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Title: Infrastructural architecture: social design for the public realm in underground transit systems
Authors: Parr, Mackenzie
Keywords: public transit;urban infrastructure;ocial architecture;the public realm;subways;rapid mass transit;station design;functionalism;social justice;urban sociology;underground architecture;Toronto;event space;busking;social accessibility;Jane Jacobs;Richard Sennett;New York City Subway
Issue Date: 10-Apr-2019
Abstract: There’s a certain allure and poeticism to mass transit, from buses, to streetcars, and trains. It’s curious that a strictly infrastructural marvel of engineering houses such an honest and diverse application of shared architecture, mutual in it’s urban scope. In many ways, the architecture of these utilitarian transit spaces (subways most notably), are comparable in their role to that of the public square, court, or forum. There is an untold architectural relationship within these urban environments between subways as a space of movement, and as a place of activity. This thesis aims to re-examine subways under this lens. To posit that subways offer more to the urban fabric than a functional vessel for movement, and are indeed vital at providing opportunity for social life to flourish in an urban context. Questions of democratizing space, spatial legitimacy, functionalism, and the dichotomy between space and place, arise when examining these constructs of subterranean infrastructure. These relationships will be explored by studying and reimagining a particular site along the City of Toronto’s subway system, specifically; Spadina Station. It is the intersection of both the University-Yonge Line, the Bloor Line, as well as the terminal to the Spadina Avenue streetcar. The key methods of research for this study include studying, drawing, and photographing the space to better understand it’s prescriptive needs, and to inform a modified architectural response and proposal. Ultimately, this project aims to be didactic in its thinking with regards to infrastructural architecture through proposal work. The core of transit is the people who use it, and it must be understood that these people interact socially with their surroundings, far beyond just the isolated motions of coming and going. We must ask how utilitarian infrastructure can shift it’s functional role in cities to reclaim the public realm as a space of communal activity, and shared program.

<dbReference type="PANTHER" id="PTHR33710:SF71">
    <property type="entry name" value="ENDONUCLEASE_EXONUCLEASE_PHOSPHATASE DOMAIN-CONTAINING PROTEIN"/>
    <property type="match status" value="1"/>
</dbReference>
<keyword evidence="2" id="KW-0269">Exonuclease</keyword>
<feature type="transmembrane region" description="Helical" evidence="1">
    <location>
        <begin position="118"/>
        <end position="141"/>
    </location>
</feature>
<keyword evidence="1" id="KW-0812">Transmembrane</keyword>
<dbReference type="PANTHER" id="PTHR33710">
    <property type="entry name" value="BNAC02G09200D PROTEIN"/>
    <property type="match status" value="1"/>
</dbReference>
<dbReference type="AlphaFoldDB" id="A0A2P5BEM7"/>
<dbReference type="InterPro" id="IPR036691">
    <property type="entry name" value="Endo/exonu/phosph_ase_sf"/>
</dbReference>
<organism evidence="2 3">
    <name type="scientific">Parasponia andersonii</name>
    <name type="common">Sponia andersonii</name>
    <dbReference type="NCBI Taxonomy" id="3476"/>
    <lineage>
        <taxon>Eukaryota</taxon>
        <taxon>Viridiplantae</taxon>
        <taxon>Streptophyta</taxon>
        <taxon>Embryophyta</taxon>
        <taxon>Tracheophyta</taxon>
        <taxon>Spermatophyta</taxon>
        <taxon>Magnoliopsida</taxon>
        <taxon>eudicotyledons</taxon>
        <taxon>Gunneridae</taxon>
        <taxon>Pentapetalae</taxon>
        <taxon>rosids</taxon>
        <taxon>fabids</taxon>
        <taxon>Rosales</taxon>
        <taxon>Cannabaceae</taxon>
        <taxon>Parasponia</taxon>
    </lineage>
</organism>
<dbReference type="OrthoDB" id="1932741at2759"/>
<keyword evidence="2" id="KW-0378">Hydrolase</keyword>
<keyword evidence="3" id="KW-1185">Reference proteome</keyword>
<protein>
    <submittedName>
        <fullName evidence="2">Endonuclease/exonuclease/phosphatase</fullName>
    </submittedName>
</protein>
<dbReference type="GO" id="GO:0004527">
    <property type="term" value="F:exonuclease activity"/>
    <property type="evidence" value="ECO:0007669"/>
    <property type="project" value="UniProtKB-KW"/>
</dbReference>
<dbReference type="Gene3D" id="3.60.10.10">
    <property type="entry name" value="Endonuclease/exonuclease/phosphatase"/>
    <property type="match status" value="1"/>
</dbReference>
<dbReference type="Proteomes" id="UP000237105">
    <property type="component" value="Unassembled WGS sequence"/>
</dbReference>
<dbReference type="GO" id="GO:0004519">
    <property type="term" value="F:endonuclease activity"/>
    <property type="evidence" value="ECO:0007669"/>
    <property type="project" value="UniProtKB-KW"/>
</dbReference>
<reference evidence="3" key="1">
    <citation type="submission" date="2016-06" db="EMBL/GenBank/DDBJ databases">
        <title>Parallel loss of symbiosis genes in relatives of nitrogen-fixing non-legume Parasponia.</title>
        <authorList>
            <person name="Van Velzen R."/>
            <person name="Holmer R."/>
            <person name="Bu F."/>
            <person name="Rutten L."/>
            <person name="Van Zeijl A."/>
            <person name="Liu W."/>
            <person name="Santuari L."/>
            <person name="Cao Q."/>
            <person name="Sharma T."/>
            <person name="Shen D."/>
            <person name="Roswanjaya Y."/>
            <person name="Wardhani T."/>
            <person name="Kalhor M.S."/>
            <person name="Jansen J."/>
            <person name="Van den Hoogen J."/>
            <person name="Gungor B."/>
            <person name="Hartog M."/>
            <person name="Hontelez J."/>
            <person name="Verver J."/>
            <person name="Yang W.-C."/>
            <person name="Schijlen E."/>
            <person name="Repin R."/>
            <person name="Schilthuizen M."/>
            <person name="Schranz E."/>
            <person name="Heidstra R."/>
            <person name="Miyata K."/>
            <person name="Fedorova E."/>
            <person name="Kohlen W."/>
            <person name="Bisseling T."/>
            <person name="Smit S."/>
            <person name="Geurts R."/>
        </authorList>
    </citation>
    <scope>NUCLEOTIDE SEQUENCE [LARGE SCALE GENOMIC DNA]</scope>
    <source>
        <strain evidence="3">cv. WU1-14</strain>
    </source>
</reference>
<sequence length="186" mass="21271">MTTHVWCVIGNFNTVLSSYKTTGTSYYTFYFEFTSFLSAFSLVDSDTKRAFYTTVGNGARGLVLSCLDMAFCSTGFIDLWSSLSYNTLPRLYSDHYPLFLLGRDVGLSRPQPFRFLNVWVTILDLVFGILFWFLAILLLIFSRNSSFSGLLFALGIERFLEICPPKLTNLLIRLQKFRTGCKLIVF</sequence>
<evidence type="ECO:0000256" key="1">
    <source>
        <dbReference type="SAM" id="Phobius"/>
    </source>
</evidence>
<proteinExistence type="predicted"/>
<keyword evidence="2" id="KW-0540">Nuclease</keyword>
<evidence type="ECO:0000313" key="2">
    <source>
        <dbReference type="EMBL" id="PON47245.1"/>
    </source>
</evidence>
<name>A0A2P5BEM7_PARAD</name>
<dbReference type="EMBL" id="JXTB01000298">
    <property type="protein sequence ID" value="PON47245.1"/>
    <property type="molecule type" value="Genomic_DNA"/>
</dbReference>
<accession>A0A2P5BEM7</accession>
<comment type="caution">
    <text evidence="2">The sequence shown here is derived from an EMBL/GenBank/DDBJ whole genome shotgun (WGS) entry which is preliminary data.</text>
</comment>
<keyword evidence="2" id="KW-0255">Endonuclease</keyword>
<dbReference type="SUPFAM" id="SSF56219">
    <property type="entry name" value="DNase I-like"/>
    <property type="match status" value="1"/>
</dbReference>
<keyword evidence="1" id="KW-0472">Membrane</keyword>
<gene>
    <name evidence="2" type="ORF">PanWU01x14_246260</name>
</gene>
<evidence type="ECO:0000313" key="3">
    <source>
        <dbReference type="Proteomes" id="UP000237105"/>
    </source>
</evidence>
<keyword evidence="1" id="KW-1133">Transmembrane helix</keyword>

Appears in Collections:Architecture - Master's Theses
Master's Theses

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